The study revealed by-catch hotspots and gaps in available data, such as the lack of information on small-scale and coastal fisheries and many ocean regions that are heavily fished by commercial fleets. Among the findings:

Marine mammal by-catch is highest in the eastern Pacific and the Mediterranean.

Sea turtle by-catch is most prevalent in the southwest Atlantic, eastern Pacific and Mediterranean oceans.

Seabird by-catch is highest in the southwest Atlantic and Southern Indian oceans.

Expanding the use of by-catch mitigation tools such as turtle excluder devices is only part of the solution, according to the study's authors. Community engagement is key in less-regulated, small-scale fisheries. To make meaningful headway, researchers and managers need more data on the extent and distribution of global fishing. "Reducing by-catch levels in coastal fisheries sectors will require coordination across national boundaries using integrated approaches that link conservation action with sustaining human livelihoods, incentives and commitment to protecting the environment," the study's authors wrote.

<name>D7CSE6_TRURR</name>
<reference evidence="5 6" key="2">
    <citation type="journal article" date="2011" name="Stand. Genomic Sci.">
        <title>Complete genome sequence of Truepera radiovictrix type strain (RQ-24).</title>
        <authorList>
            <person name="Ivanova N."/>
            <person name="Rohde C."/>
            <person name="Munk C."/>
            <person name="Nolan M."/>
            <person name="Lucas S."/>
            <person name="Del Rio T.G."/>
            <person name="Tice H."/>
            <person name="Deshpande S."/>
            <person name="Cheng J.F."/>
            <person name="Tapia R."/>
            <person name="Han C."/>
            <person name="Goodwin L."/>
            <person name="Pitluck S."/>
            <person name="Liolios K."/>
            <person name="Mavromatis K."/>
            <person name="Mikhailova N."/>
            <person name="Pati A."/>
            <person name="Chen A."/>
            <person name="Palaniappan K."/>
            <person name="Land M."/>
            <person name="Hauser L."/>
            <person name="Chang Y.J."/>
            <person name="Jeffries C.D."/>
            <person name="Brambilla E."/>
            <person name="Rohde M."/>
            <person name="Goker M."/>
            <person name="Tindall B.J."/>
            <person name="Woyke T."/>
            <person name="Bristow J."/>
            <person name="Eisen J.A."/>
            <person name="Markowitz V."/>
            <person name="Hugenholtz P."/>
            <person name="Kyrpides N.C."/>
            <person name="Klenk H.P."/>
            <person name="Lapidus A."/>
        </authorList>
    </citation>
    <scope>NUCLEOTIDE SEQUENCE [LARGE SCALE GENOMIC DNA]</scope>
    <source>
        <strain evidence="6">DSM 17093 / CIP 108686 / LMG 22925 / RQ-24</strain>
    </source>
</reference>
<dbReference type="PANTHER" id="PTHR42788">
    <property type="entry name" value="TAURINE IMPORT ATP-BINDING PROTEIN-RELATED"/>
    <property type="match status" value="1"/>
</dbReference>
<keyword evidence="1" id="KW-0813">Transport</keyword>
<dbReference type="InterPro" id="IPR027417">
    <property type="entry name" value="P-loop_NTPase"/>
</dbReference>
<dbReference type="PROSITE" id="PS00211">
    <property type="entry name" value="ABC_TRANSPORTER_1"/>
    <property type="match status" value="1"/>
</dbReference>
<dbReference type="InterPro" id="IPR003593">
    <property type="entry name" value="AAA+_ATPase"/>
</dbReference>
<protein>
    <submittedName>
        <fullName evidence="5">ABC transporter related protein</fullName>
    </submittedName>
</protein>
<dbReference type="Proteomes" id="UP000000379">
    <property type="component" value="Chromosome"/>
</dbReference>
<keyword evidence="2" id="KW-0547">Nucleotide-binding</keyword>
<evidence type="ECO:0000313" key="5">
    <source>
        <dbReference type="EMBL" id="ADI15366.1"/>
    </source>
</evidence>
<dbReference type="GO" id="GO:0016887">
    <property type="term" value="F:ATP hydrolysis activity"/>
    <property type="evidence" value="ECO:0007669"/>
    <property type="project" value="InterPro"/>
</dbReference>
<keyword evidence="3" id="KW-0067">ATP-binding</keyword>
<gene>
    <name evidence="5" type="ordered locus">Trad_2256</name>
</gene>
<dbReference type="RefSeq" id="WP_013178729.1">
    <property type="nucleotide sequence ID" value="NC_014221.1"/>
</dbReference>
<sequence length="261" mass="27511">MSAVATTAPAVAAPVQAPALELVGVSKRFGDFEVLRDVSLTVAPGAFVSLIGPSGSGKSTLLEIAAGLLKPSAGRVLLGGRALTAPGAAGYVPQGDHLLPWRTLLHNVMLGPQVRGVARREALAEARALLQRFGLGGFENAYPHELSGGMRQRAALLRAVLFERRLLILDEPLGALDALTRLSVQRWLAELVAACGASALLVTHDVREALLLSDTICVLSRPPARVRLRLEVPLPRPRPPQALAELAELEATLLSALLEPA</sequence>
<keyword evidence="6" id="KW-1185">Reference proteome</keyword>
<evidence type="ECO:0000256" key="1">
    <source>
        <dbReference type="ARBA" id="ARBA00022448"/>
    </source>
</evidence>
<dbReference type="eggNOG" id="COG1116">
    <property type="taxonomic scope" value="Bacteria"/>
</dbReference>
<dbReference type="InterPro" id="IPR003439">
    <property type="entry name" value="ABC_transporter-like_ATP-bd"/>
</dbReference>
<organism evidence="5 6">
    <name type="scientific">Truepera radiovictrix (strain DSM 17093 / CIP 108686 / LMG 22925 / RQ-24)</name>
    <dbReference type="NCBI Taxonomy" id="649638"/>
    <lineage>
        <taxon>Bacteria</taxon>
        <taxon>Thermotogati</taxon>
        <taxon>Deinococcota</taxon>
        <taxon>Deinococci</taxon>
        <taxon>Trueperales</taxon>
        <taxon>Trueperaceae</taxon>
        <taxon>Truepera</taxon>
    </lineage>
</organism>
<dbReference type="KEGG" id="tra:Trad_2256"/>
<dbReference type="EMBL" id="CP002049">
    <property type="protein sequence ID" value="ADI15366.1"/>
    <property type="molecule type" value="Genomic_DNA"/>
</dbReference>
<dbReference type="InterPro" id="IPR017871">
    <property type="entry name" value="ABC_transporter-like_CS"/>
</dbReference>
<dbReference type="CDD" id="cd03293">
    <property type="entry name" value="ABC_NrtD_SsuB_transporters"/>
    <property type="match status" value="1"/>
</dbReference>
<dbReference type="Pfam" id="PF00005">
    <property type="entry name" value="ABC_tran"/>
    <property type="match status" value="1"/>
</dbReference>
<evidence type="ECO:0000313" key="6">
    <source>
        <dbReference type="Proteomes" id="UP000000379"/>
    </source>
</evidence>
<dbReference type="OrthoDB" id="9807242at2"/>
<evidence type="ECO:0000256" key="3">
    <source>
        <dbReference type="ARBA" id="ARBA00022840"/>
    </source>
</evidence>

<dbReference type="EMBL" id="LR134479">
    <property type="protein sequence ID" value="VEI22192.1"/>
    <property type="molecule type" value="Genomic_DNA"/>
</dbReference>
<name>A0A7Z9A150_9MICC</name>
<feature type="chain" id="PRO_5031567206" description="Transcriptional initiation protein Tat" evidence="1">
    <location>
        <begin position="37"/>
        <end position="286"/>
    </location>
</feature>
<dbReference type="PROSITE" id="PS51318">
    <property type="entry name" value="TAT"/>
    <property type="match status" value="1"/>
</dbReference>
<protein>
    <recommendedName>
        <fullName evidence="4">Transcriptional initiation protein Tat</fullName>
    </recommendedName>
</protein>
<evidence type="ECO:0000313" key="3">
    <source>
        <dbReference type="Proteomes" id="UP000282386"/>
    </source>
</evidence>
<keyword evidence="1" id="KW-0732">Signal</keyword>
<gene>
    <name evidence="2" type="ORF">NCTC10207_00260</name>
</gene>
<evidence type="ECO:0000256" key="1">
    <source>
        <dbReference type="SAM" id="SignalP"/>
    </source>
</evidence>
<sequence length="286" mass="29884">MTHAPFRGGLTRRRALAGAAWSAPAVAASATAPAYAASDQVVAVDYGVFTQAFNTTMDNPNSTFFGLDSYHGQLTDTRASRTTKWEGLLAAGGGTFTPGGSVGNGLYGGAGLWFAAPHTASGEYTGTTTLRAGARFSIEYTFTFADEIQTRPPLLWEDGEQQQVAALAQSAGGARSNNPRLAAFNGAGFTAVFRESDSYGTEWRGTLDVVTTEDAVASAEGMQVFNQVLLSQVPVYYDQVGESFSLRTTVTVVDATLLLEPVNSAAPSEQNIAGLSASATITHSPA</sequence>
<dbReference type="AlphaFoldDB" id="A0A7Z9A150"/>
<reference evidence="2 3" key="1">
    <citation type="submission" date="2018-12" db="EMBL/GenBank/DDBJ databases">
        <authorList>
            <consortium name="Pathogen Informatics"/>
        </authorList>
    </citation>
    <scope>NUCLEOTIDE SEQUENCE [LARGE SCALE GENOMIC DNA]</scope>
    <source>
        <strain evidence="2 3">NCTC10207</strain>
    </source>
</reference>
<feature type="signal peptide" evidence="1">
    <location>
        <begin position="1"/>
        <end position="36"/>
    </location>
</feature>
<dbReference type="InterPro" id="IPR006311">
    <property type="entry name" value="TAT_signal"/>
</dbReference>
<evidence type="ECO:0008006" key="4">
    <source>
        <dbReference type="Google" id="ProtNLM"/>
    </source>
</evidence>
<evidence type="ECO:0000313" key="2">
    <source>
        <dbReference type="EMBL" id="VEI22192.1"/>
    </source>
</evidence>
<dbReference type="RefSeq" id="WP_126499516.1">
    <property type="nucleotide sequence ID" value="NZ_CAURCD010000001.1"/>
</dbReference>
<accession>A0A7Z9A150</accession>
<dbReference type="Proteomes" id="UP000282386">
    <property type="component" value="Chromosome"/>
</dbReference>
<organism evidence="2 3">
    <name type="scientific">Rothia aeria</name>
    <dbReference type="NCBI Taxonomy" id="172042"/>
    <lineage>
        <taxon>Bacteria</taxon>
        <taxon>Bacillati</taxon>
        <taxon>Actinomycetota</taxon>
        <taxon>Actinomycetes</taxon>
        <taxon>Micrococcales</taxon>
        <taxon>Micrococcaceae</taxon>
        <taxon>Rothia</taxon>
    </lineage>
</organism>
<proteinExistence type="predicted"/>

'/>"/>

Contact: Rob Jordan, Stanford
rjordan@stanford.edu
650-721-1881
Stanford University
Source:Eurekalert  

Related biology news :

1. Stanford scientists develop gene therapy approach to grow blood vessels in ischemic limbs